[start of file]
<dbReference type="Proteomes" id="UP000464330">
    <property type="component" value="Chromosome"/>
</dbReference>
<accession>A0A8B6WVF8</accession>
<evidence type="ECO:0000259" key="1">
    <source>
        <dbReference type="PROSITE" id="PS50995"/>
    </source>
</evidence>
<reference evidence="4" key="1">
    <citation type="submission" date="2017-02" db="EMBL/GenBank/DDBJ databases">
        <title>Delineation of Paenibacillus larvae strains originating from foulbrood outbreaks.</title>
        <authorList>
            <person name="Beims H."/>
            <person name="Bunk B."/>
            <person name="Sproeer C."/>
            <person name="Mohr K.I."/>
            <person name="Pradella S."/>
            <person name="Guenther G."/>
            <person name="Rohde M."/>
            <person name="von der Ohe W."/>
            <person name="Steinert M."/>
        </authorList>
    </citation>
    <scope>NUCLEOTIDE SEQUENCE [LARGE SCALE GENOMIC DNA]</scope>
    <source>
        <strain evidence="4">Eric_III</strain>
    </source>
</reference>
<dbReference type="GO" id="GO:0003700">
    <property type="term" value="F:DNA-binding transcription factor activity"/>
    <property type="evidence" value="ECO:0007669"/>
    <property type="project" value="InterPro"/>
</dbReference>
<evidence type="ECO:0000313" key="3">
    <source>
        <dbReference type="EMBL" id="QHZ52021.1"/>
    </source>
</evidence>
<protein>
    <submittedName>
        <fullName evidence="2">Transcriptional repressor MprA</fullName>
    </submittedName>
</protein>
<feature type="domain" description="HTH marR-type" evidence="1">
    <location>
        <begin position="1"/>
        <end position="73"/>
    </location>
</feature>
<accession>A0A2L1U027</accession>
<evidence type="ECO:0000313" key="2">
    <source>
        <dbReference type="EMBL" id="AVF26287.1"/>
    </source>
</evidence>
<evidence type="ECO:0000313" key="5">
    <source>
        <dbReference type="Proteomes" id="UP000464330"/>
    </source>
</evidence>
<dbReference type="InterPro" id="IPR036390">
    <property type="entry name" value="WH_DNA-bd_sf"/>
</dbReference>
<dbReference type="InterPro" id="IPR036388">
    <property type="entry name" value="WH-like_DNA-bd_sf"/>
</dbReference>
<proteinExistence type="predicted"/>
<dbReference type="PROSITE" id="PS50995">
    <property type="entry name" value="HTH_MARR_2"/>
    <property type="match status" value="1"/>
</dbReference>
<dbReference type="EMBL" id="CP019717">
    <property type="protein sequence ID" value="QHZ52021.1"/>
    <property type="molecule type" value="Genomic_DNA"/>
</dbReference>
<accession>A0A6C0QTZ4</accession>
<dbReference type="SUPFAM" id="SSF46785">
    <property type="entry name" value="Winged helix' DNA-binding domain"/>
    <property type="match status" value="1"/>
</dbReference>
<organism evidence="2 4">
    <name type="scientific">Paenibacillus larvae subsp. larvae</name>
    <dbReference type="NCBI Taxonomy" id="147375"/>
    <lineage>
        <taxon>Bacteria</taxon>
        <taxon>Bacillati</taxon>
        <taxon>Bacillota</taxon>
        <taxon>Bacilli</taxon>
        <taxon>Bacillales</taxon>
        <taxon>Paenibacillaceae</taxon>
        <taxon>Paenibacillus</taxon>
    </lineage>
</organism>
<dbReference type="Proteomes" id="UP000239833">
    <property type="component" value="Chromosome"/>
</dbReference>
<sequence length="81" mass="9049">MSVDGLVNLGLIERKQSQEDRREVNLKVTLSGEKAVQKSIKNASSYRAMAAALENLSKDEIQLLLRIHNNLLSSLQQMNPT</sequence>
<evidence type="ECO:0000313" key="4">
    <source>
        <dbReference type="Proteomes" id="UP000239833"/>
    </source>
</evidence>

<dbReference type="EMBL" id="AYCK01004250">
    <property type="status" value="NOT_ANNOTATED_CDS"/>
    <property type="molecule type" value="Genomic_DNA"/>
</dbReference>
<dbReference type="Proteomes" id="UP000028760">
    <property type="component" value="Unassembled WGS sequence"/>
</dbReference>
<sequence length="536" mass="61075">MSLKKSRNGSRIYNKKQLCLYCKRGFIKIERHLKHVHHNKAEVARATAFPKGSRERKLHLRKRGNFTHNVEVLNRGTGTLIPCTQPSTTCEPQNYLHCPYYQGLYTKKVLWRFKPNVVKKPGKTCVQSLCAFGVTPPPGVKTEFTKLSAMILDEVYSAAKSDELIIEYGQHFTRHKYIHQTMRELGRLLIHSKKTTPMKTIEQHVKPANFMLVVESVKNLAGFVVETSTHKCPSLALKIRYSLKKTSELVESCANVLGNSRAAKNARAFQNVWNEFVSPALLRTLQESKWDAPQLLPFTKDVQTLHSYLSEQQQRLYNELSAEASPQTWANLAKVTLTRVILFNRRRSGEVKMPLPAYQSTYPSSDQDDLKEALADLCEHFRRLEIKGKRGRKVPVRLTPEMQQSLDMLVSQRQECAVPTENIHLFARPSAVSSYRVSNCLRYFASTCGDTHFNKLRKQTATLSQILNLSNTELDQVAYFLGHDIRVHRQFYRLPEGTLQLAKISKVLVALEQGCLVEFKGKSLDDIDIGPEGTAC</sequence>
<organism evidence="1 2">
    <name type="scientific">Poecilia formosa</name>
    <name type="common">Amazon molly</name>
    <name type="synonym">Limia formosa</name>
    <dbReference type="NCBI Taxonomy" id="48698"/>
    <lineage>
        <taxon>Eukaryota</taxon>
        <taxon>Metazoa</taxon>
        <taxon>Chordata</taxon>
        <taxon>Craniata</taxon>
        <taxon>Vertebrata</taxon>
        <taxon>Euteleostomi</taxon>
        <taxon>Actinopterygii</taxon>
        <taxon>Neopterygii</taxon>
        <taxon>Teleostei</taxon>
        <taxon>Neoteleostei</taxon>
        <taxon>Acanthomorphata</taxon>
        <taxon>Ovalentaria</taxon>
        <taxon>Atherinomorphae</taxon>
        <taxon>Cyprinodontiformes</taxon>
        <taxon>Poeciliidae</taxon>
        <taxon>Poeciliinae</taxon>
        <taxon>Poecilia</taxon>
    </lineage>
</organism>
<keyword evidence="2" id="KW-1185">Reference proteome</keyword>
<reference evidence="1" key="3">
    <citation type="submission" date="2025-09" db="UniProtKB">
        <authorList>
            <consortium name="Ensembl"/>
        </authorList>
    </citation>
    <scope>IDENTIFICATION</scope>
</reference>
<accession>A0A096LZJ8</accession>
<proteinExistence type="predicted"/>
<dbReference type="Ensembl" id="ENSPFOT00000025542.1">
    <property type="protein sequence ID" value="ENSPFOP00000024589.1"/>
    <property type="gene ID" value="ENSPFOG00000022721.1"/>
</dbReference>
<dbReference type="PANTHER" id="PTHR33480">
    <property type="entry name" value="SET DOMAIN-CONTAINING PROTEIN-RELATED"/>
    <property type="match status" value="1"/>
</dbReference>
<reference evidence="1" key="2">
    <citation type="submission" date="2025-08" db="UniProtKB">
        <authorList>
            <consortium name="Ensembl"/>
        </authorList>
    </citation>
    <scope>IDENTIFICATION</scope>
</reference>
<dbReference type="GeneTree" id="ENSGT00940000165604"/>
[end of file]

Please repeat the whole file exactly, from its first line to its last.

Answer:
<dbReference type="Proteomes" id="UP000464330">
    <property type="component" value="Chromosome"/>
</dbReference>
<accession>A0A8B6WVF8</accession>
<evidence type="ECO:0000259" key="1">
    <source>
        <dbReference type="PROSITE" id="PS50995"/>
    </source>
</evidence>
<reference evidence="4" key="1">
    <citation type="submission" date="2017-02" db="EMBL/GenBank/DDBJ databases">
        <title>Delineation of Paenibacillus larvae strains originating from foulbrood outbreaks.</title>
        <authorList>
            <person name="Beims H."/>
            <person name="Bunk B."/>
            <person name="Sproeer C."/>
            <person name="Mohr K.I."/>
            <person name="Pradella S."/>
            <person name="Guenther G."/>
            <person name="Rohde M."/>
            <person name="von der Ohe W."/>
            <person name="Steinert M."/>
        </authorList>
    </citation>
    <scope>NUCLEOTIDE SEQUENCE [LARGE SCALE GENOMIC DNA]</scope>
    <source>
        <strain evidence="4">Eric_III</strain>
    </source>
</reference>
<dbReference type="GO" id="GO:0003700">
    <property type="term" value="F:DNA-binding transcription factor activity"/>
    <property type="evidence" value="ECO:0007669"/>
    <property type="project" value="InterPro"/>
</dbReference>
<evidence type="ECO:0000313" key="3">
    <source>
        <dbReference type="EMBL" id="QHZ52021.1"/>
    </source>
</evidence>
<protein>
    <submittedName>
        <fullName evidence="2">Transcriptional repressor MprA</fullName>
    </submittedName>
</protein>
<feature type="domain" description="HTH marR-type" evidence="1">
    <location>
        <begin position="1"/>
        <end position="73"/>
    </location>
</feature>
<accession>A0A2L1U027</accession>
<evidence type="ECO:0000313" key="2">
    <source>
        <dbReference type="EMBL" id="AVF26287.1"/>
    </source>
</evidence>
<evidence type="ECO:0000313" key="5">
    <source>
        <dbReference type="Proteomes" id="UP000464330"/>
    </source>
</evidence>
<dbReference type="InterPro" id="IPR036390">
    <property type="entry name" value="WH_DNA-bd_sf"/>
</dbReference>
<dbReference type="InterPro" id="IPR036388">
    <property type="entry name" value="WH-like_DNA-bd_sf"/>
</dbReference>
<proteinExistence type="predicted"/>
<dbReference type="PROSITE" id="PS50995">
    <property type="entry name" value="HTH_MARR_2"/>
    <property type="match status" value="1"/>
</dbReference>
<dbReference type="EMBL" id="CP019717">
    <property type="protein sequence ID" value="QHZ52021.1"/>
    <property type="molecule type" value="Genomic_DNA"/>
</dbReference>
<accession>A0A6C0QTZ4</accession>
<dbReference type="SUPFAM" id="SSF46785">
    <property type="entry name" value="Winged helix' DNA-binding domain"/>
    <property type="match status" value="1"/>
</dbReference>
<organism evidence="2 4">
    <name type="scientific">Paenibacillus larvae subsp. larvae</name>
    <dbReference type="NCBI Taxonomy" id="147375"/>
    <lineage>
        <taxon>Bacteria</taxon>
        <taxon>Bacillati</taxon>
        <taxon>Bacillota</taxon>
        <taxon>Bacilli</taxon>
        <taxon>Bacillales</taxon>
        <taxon>Paenibacillaceae</taxon>
        <taxon>Paenibacillus</taxon>
    </lineage>
</organism>
<dbReference type="Proteomes" id="UP000239833">
    <property type="component" value="Chromosome"/>
</dbReference>
<sequence length="81" mass="9049">MSVDGLVNLGLIERKQSQEDRREVNLKVTLSGEKAVQKSIKNASSYRAMAAALENLSKDEIQLLLRIHNNLLSSLQQMNPT</sequence>
<evidence type="ECO:0000313" key="4">
    <source>
        <dbReference type="Proteomes" id="UP000239833"/>
    </source>
</evidence>

<dbReference type="EMBL" id="AYCK01004250">
    <property type="status" value="NOT_ANNOTATED_CDS"/>
    <property type="molecule type" value="Genomic_DNA"/>
</dbReference>
<dbReference type="Proteomes" id="UP000028760">
    <property type="component" value="Unassembled WGS sequence"/>
</dbReference>
<sequence length="536" mass="61075">MSLKKSRNGSRIYNKKQLCLYCKRGFIKIERHLKHVHHNKAEVARATAFPKGSRERKLHLRKRGNFTHNVEVLNRGTGTLIPCTQPSTTCEPQNYLHCPYYQGLYTKKVLWRFKPNVVKKPGKTCVQSLCAFGVTPPPGVKTEFTKLSAMILDEVYSAAKSDELIIEYGQHFTRHKYIHQTMRELGRLLIHSKKTTPMKTIEQHVKPANFMLVVESVKNLAGFVVETSTHKCPSLALKIRYSLKKTSELVESCANVLGNSRAAKNARAFQNVWNEFVSPALLRTLQESKWDAPQLLPFTKDVQTLHSYLSEQQQRLYNELSAEASPQTWANLAKVTLTRVILFNRRRSGEVKMPLPAYQSTYPSSDQDDLKEALADLCEHFRRLEIKGKRGRKVPVRLTPEMQQSLDMLVSQRQECAVPTENIHLFARPSAVSSYRVSNCLRYFASTCGDTHFNKLRKQTATLSQILNLSNTELDQVAYFLGHDIRVHRQFYRLPEGTLQLAKISKVLVALEQGCLVEFKGKSLDDIDIGPEGTAC</sequence>
<organism evidence="1 2">
    <name type="scientific">Poecilia formosa</name>
    <name type="common">Amazon molly</name>
    <name type="synonym">Limia formosa</name>
    <dbReference type="NCBI Taxonomy" id="48698"/>
    <lineage>
        <taxon>Eukaryota</taxon>
        <taxon>Metazoa</taxon>
        <taxon>Chordata</taxon>
        <taxon>Craniata</taxon>
        <taxon>Vertebrata</taxon>
        <taxon>Euteleostomi</taxon>
        <taxon>Actinopterygii</taxon>
        <taxon>Neopterygii</taxon>
        <taxon>Teleostei</taxon>
        <taxon>Neoteleostei</taxon>
        <taxon>Acanthomorphata</taxon>
        <taxon>Ovalentaria</taxon>
        <taxon>Atherinomorphae</taxon>
        <taxon>Cyprinodontiformes</taxon>
        <taxon>Poeciliidae</taxon>
        <taxon>Poeciliinae</taxon>
        <taxon>Poecilia</taxon>
    </lineage>
</organism>
<keyword evidence="2" id="KW-1185">Reference proteome</keyword>
<reference evidence="1" key="3">
    <citation type="submission" date="2025-09" db="UniProtKB">
        <authorList>
            <consortium name="Ensembl"/>
        </authorList>
    </citation>
    <scope>IDENTIFICATION</scope>
</reference>
<accession>A0A096LZJ8</accession>
<proteinExistence type="predicted"/>
<dbReference type="Ensembl" id="ENSPFOT00000025542.1">
    <property type="protein sequence ID" value="ENSPFOP00000024589.1"/>
    <property type="gene ID" value="ENSPFOG00000022721.1"/>
</dbReference>
<dbReference type="PANTHER" id="PTHR33480">
    <property type="entry name" value="SET DOMAIN-CONTAINING PROTEIN-RELATED"/>
    <property type="match status" value="1"/>
</dbReference>
<reference evidence="1" key="2">
    <citation type="submission" date="2025-08" db="UniProtKB">
        <authorList>
            <consortium name="Ensembl"/>
        </authorList>
    </citation>
    <scope>IDENTIFICATION</scope>
</reference>
<dbReference type="GeneTree" id="ENSGT00940000165604"/>